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Yana, a hidden gem in the western ghats

As we walked down the steps from the not so high altitude of Yana Caves, it started to drizzle. By the time we took the next few steps it was a downpour. The rains in the mountains are very unpredictable and make a lot of noise as they come through the trees. You get drenched to the bones before you can open your raincoat.

Nestled in the western ghats near Sirsi, Yana is situated in the Uttara Kannada district of Karnatka. It is about 45 minutes from Sirsi or about an hour from Gokarna. As you reach the parking lot at Yana, you are greeted by the non-stop, high decibel sounds of cicadas and monkeys. You climb through a series of well paved trails and some cemented steps. All through the trek, you have a gushing stream to your right, which adds to the sound effect of the trek. We didn’t see or hear many birds, maybe because it was too rainy for them. The forest is dense and must be home to some amazing creatures. We had to stop for a few minutes to let a baby Russel’s Viper cross our path.

There are several man made structures on the way including a place to rest, toilets and a temple. But within a few minutes, as you take a bend in the path you get the first look at the beautiful Karst rock formations (I googled it!) which is very dark in colour. You continue past the first of those formations to end up in a small flat square piece of land where what looks like a private temple on the right and the entrance to the cave on the left. I say private because there are no government notifications or boards on display anywhere. There was a portly looking chap collecting money to let people into the temple or go to the caves! Ok, may be not. Maybe he was collecting a fee for letting you keep your footwear anywhere you wanted!

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The trek to Yana is not very long, but it is breathtakingly beautiful. But as with a few places I have visited in Karnataka, the tourist infrastructure is non existent. No forest guards, no signboards, not even water to drink, which may not be an issue in monsoons. The place is filthy with empty food packets and water bottles. I am not posting those pictures here.Here is what I wrote about my trip to Shivamogga in Jan 2015.

https://sciovitam.wordpress.com/2015/01/

You got to give credit to Kerala Tourism when it comes to providing infrastructure to tourists. Karnataka has to learn a lot from them.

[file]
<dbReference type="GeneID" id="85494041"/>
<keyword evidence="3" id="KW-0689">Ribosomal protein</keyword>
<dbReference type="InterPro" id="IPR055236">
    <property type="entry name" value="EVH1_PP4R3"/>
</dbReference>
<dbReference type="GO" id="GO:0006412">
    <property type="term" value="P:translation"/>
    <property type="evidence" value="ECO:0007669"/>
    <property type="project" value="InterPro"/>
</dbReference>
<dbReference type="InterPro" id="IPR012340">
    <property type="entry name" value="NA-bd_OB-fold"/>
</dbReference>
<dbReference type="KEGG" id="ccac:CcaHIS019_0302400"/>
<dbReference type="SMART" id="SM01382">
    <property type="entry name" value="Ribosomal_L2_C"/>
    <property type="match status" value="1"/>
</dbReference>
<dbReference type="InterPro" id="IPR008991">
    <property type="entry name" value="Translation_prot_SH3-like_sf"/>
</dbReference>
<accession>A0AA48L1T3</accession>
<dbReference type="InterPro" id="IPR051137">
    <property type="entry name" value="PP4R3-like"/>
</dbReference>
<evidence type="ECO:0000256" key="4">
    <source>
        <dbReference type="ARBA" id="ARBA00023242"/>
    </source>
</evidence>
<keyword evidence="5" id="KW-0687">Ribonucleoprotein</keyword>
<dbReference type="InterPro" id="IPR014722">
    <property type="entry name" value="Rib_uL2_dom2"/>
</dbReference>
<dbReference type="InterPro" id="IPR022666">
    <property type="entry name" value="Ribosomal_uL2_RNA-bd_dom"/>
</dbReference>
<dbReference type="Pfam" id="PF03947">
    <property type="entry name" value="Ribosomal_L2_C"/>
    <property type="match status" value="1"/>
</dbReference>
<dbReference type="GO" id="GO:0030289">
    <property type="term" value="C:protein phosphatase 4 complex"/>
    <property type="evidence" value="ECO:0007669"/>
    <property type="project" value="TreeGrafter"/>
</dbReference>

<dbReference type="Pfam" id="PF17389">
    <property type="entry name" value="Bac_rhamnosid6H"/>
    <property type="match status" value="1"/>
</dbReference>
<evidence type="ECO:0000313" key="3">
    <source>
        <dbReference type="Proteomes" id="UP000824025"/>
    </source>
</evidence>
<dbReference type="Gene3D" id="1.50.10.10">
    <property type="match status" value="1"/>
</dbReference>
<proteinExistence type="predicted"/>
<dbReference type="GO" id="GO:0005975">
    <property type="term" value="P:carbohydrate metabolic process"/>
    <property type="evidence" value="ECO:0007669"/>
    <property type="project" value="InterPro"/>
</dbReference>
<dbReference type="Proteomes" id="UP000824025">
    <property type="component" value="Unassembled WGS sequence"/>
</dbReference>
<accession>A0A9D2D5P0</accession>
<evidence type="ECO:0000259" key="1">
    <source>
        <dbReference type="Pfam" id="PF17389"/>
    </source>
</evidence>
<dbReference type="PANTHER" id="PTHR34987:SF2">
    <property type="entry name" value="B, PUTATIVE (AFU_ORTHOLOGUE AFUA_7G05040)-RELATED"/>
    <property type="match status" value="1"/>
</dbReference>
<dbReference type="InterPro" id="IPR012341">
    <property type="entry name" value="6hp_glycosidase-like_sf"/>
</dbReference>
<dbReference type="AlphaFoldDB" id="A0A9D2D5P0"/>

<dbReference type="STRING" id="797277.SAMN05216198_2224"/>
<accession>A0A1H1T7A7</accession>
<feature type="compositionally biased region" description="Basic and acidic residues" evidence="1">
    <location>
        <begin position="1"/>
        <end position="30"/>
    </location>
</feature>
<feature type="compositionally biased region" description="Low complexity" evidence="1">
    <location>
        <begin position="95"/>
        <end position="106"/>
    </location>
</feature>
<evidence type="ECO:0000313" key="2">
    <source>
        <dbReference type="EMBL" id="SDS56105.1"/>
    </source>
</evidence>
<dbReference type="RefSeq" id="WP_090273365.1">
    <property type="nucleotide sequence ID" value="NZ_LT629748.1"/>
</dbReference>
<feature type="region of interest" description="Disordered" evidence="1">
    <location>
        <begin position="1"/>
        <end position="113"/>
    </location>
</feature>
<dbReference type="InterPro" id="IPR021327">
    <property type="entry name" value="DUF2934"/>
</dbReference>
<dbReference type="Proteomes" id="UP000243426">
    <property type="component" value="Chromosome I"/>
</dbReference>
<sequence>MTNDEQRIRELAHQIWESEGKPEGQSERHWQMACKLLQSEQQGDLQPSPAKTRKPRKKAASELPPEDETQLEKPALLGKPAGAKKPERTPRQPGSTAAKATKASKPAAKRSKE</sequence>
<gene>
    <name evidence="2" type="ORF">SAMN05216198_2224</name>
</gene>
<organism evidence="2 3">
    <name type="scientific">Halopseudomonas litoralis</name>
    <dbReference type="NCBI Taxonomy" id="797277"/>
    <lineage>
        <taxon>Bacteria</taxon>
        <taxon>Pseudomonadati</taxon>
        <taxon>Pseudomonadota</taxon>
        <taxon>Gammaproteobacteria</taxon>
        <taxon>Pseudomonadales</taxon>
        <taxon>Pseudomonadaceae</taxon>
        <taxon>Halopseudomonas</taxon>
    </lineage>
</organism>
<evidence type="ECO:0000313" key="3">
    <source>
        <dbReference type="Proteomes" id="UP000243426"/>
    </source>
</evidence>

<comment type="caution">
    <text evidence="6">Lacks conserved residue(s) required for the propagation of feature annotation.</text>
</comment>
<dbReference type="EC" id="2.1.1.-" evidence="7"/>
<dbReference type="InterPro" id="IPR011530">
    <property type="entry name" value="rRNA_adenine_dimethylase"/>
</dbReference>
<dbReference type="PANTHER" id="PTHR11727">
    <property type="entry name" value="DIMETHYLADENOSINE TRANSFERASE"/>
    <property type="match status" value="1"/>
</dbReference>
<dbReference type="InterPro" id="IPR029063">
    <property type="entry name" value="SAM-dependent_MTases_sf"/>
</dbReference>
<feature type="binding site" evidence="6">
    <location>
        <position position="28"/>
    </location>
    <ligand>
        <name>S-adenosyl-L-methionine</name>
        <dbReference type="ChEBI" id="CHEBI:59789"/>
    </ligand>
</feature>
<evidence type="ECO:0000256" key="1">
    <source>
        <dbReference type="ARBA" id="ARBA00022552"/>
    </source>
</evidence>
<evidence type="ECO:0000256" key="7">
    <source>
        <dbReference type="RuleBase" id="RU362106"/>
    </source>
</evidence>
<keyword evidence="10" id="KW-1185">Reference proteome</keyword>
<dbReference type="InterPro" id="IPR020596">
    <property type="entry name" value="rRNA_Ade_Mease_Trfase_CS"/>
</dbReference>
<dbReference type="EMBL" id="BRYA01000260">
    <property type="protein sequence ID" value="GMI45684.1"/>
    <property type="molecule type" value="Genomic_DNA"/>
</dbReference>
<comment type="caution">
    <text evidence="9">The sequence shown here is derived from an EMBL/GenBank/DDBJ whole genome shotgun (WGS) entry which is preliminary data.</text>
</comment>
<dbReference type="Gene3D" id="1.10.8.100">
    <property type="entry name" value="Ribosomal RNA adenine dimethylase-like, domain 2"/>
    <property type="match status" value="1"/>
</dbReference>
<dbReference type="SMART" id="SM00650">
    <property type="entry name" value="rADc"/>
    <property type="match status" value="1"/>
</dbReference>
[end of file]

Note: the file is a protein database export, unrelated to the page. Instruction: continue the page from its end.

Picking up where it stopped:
Coming back to Yana, it is a gem in the western ghats and worth visiting, especially in the monsoons. Thank you Gulliver’s Adventures & Travels Pvt. Ltd. for an amazing experience.

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No one will tell you these, but you got to know them before you start out.

No one will tell you these, but you got to know them before you start out.

I read “Failing to Succeed” by K. Vaitheeswaran in just two sittings. The Indiaplaza and E-commerce chapter is a masterclass which no MBA will teach you. The book related a lot to me personally for several reasons. Vaithee is an old colleague from Wipro and we transacted a lot during our tenure there. Secondly, I too have experienced the discrimination he mentions in the book- not coming from a premier institute. As an entrepreneur myself, I have felt the unpredictable behaviour investors exhibit. Honestly, my experience reinforces my belief that these high profile investors have very non-transparent behavior,

It is not easy to stay focused on a single goal for eleven years. Vaithee also encourages entrepreneurs to experiment, and that it is okay to fail.

One critical aspect that the book could have dwelt in a some more detail is the fact how difficult it is to close down a company. There are passing mentions, and a couple of anecdotes, but this is a huge problem we have in our business ecosystem. The book is a must read for everyone who wants to be an entrepreneur to absorb every one of his experiences and anticipate similar episodes in their journey too.

 
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Posted by on August 28, 2017 in Book Review

 

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Millets & Me

There is a great deal of interest in health foods for quite some time now. One of the major focus areas has been ‘organic food’. Among them millets have been talked about quite a bit. There has been detailed write ups about how rice and wheat are not native to India but millets are. India boasts of a wide range of millets, according to dietitians and agriculturists.

A range of millets from 24Mantra

  • So I set out to taste some of these. I started off with buying

‘Mixed Millet’ from 24 Mantra,

the right most one in the picture here.